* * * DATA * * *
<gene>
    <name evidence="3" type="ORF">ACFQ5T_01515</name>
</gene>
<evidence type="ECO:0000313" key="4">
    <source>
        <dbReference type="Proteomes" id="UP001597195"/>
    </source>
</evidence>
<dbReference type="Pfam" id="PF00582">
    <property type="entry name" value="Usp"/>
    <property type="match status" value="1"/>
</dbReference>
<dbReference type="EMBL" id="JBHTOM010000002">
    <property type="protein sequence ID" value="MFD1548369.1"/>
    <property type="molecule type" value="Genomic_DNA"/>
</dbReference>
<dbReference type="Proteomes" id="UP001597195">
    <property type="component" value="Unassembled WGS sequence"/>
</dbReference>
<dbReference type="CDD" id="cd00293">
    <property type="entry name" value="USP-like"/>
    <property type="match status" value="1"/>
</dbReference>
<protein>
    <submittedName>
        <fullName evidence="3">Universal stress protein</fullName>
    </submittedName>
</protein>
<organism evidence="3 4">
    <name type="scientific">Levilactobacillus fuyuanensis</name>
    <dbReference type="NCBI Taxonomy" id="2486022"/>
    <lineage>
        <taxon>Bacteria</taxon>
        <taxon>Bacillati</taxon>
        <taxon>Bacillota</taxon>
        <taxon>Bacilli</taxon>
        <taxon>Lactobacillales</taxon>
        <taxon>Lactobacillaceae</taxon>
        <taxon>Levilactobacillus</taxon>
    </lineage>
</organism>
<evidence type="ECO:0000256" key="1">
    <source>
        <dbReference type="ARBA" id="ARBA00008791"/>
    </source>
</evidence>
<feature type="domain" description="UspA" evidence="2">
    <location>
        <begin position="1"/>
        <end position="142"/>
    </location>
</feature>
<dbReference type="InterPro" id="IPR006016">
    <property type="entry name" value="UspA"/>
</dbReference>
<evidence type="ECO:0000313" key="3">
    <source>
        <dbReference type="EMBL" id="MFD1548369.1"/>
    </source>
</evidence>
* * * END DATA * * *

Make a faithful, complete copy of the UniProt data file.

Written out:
<gene>
    <name evidence="3" type="ORF">ACFQ5T_01515</name>
</gene>
<evidence type="ECO:0000313" key="4">
    <source>
        <dbReference type="Proteomes" id="UP001597195"/>
    </source>
</evidence>
<dbReference type="Pfam" id="PF00582">
    <property type="entry name" value="Usp"/>
    <property type="match status" value="1"/>
</dbReference>
<dbReference type="EMBL" id="JBHTOM010000002">
    <property type="protein sequence ID" value="MFD1548369.1"/>
    <property type="molecule type" value="Genomic_DNA"/>
</dbReference>
<dbReference type="Proteomes" id="UP001597195">
    <property type="component" value="Unassembled WGS sequence"/>
</dbReference>
<dbReference type="CDD" id="cd00293">
    <property type="entry name" value="USP-like"/>
    <property type="match status" value="1"/>
</dbReference>
<protein>
    <submittedName>
        <fullName evidence="3">Universal stress protein</fullName>
    </submittedName>
</protein>
<organism evidence="3 4">
    <name type="scientific">Levilactobacillus fuyuanensis</name>
    <dbReference type="NCBI Taxonomy" id="2486022"/>
    <lineage>
        <taxon>Bacteria</taxon>
        <taxon>Bacillati</taxon>
        <taxon>Bacillota</taxon>
        <taxon>Bacilli</taxon>
        <taxon>Lactobacillales</taxon>
        <taxon>Lactobacillaceae</taxon>
        <taxon>Levilactobacillus</taxon>
    </lineage>
</organism>
<evidence type="ECO:0000256" key="1">
    <source>
        <dbReference type="ARBA" id="ARBA00008791"/>
    </source>
</evidence>
<feature type="domain" description="UspA" evidence="2">
    <location>
        <begin position="1"/>
        <end position="142"/>
    </location>
</feature>
<dbReference type="InterPro" id="IPR006016">
    <property type="entry name" value="UspA"/>
</dbReference>
<evidence type="ECO:0000313" key="3">
    <source>
        <dbReference type="EMBL" id="MFD1548369.1"/>
    </source>
</evidence>